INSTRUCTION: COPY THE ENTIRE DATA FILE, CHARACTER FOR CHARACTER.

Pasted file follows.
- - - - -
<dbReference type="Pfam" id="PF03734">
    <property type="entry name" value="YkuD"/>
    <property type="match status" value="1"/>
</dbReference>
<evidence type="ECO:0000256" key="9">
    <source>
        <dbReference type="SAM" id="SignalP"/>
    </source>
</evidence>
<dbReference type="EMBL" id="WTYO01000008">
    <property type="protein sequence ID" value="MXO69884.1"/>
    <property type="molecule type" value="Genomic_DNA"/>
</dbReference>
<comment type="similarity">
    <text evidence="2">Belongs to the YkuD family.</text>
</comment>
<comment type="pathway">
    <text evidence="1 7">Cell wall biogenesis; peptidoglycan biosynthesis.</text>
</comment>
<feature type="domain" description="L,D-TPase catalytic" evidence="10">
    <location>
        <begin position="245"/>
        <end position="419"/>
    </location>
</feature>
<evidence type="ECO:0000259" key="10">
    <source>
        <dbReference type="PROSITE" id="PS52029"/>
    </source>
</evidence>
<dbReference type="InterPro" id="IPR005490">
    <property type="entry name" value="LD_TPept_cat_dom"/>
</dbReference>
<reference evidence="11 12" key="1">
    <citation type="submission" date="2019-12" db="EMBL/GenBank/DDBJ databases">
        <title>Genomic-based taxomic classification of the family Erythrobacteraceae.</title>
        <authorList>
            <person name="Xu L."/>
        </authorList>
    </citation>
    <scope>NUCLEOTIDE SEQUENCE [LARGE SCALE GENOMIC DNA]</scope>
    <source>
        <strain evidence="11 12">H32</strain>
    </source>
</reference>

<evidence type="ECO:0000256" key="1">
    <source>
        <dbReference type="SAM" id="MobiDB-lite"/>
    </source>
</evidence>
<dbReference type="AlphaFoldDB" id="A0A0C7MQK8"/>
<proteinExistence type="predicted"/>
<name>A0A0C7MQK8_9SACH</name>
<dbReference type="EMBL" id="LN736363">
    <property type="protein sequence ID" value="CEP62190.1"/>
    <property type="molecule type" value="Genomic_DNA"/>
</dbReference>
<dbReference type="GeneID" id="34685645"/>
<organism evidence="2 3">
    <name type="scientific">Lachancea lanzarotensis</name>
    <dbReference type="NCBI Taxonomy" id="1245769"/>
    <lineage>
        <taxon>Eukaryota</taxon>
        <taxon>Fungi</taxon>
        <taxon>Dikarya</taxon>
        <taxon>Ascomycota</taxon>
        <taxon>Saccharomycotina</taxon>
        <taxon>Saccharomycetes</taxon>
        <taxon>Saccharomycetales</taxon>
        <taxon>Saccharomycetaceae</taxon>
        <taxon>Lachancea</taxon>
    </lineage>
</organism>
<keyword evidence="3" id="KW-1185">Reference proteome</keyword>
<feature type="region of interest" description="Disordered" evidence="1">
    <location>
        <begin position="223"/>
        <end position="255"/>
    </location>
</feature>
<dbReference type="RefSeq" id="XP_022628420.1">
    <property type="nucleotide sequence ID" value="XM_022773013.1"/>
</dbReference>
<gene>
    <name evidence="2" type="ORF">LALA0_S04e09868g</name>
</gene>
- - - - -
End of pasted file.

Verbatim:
<dbReference type="Pfam" id="PF03734">
    <property type="entry name" value="YkuD"/>
    <property type="match status" value="1"/>
</dbReference>
<evidence type="ECO:0000256" key="9">
    <source>
        <dbReference type="SAM" id="SignalP"/>
    </source>
</evidence>
<dbReference type="EMBL" id="WTYO01000008">
    <property type="protein sequence ID" value="MXO69884.1"/>
    <property type="molecule type" value="Genomic_DNA"/>
</dbReference>
<comment type="similarity">
    <text evidence="2">Belongs to the YkuD family.</text>
</comment>
<comment type="pathway">
    <text evidence="1 7">Cell wall biogenesis; peptidoglycan biosynthesis.</text>
</comment>
<feature type="domain" description="L,D-TPase catalytic" evidence="10">
    <location>
        <begin position="245"/>
        <end position="419"/>
    </location>
</feature>
<evidence type="ECO:0000259" key="10">
    <source>
        <dbReference type="PROSITE" id="PS52029"/>
    </source>
</evidence>
<dbReference type="InterPro" id="IPR005490">
    <property type="entry name" value="LD_TPept_cat_dom"/>
</dbReference>
<reference evidence="11 12" key="1">
    <citation type="submission" date="2019-12" db="EMBL/GenBank/DDBJ databases">
        <title>Genomic-based taxomic classification of the family Erythrobacteraceae.</title>
        <authorList>
            <person name="Xu L."/>
        </authorList>
    </citation>
    <scope>NUCLEOTIDE SEQUENCE [LARGE SCALE GENOMIC DNA]</scope>
    <source>
        <strain evidence="11 12">H32</strain>
    </source>
</reference>

<evidence type="ECO:0000256" key="1">
    <source>
        <dbReference type="SAM" id="MobiDB-lite"/>
    </source>
</evidence>
<dbReference type="AlphaFoldDB" id="A0A0C7MQK8"/>
<proteinExistence type="predicted"/>
<name>A0A0C7MQK8_9SACH</name>
<dbReference type="EMBL" id="LN736363">
    <property type="protein sequence ID" value="CEP62190.1"/>
    <property type="molecule type" value="Genomic_DNA"/>
</dbReference>
<dbReference type="GeneID" id="34685645"/>
<organism evidence="2 3">
    <name type="scientific">Lachancea lanzarotensis</name>
    <dbReference type="NCBI Taxonomy" id="1245769"/>
    <lineage>
        <taxon>Eukaryota</taxon>
        <taxon>Fungi</taxon>
        <taxon>Dikarya</taxon>
        <taxon>Ascomycota</taxon>
        <taxon>Saccharomycotina</taxon>
        <taxon>Saccharomycetes</taxon>
        <taxon>Saccharomycetales</taxon>
        <taxon>Saccharomycetaceae</taxon>
        <taxon>Lachancea</taxon>
    </lineage>
</organism>
<keyword evidence="3" id="KW-1185">Reference proteome</keyword>
<feature type="region of interest" description="Disordered" evidence="1">
    <location>
        <begin position="223"/>
        <end position="255"/>
    </location>
</feature>
<dbReference type="RefSeq" id="XP_022628420.1">
    <property type="nucleotide sequence ID" value="XM_022773013.1"/>
</dbReference>
<gene>
    <name evidence="2" type="ORF">LALA0_S04e09868g</name>
</gene>